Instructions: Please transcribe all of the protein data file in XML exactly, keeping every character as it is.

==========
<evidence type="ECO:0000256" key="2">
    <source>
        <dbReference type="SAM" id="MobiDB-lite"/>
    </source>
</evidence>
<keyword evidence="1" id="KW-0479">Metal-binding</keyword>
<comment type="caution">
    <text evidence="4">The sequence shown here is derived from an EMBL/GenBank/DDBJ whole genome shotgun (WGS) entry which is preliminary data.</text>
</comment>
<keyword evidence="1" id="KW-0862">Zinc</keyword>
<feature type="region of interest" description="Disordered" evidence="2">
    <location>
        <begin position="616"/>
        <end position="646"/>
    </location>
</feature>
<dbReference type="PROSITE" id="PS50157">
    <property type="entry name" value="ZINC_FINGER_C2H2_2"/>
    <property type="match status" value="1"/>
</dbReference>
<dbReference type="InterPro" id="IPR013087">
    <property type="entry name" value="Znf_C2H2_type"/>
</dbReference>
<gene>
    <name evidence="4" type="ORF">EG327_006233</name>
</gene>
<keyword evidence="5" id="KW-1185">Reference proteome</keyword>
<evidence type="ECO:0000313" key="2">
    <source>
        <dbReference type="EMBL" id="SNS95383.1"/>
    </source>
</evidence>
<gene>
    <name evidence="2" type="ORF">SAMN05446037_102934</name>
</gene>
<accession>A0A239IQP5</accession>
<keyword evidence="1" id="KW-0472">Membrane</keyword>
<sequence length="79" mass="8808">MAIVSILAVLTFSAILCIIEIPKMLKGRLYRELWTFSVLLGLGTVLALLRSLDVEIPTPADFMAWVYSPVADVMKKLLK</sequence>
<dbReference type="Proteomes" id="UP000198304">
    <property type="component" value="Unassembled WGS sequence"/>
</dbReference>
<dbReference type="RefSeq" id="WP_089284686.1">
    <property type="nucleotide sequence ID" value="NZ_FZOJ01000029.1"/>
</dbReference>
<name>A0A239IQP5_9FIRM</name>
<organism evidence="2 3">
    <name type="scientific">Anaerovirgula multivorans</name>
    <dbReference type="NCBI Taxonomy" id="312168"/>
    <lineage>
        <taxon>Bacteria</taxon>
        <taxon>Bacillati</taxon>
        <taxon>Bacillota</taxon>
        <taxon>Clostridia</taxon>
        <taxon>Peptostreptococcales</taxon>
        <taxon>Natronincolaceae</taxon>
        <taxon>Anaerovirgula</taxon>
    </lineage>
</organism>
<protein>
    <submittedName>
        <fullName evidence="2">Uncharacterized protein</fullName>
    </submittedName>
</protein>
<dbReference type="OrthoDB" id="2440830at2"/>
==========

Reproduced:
<evidence type="ECO:0000256" key="2">
    <source>
        <dbReference type="SAM" id="MobiDB-lite"/>
    </source>
</evidence>
<keyword evidence="1" id="KW-0479">Metal-binding</keyword>
<comment type="caution">
    <text evidence="4">The sequence shown here is derived from an EMBL/GenBank/DDBJ whole genome shotgun (WGS) entry which is preliminary data.</text>
</comment>
<keyword evidence="1" id="KW-0862">Zinc</keyword>
<feature type="region of interest" description="Disordered" evidence="2">
    <location>
        <begin position="616"/>
        <end position="646"/>
    </location>
</feature>
<dbReference type="PROSITE" id="PS50157">
    <property type="entry name" value="ZINC_FINGER_C2H2_2"/>
    <property type="match status" value="1"/>
</dbReference>
<dbReference type="InterPro" id="IPR013087">
    <property type="entry name" value="Znf_C2H2_type"/>
</dbReference>
<gene>
    <name evidence="4" type="ORF">EG327_006233</name>
</gene>
<keyword evidence="5" id="KW-1185">Reference proteome</keyword>
<evidence type="ECO:0000313" key="2">
    <source>
        <dbReference type="EMBL" id="SNS95383.1"/>
    </source>
</evidence>
<gene>
    <name evidence="2" type="ORF">SAMN05446037_102934</name>
</gene>
<accession>A0A239IQP5</accession>
<keyword evidence="1" id="KW-0472">Membrane</keyword>
<sequence length="79" mass="8808">MAIVSILAVLTFSAILCIIEIPKMLKGRLYRELWTFSVLLGLGTVLALLRSLDVEIPTPADFMAWVYSPVADVMKKLLK</sequence>
<dbReference type="Proteomes" id="UP000198304">
    <property type="component" value="Unassembled WGS sequence"/>
</dbReference>
<dbReference type="RefSeq" id="WP_089284686.1">
    <property type="nucleotide sequence ID" value="NZ_FZOJ01000029.1"/>
</dbReference>
<name>A0A239IQP5_9FIRM</name>
<organism evidence="2 3">
    <name type="scientific">Anaerovirgula multivorans</name>
    <dbReference type="NCBI Taxonomy" id="312168"/>
    <lineage>
        <taxon>Bacteria</taxon>
        <taxon>Bacillati</taxon>
        <taxon>Bacillota</taxon>
        <taxon>Clostridia</taxon>
        <taxon>Peptostreptococcales</taxon>
        <taxon>Natronincolaceae</taxon>
        <taxon>Anaerovirgula</taxon>
    </lineage>
</organism>
<protein>
    <submittedName>
        <fullName evidence="2">Uncharacterized protein</fullName>
    </submittedName>
</protein>
<dbReference type="OrthoDB" id="2440830at2"/>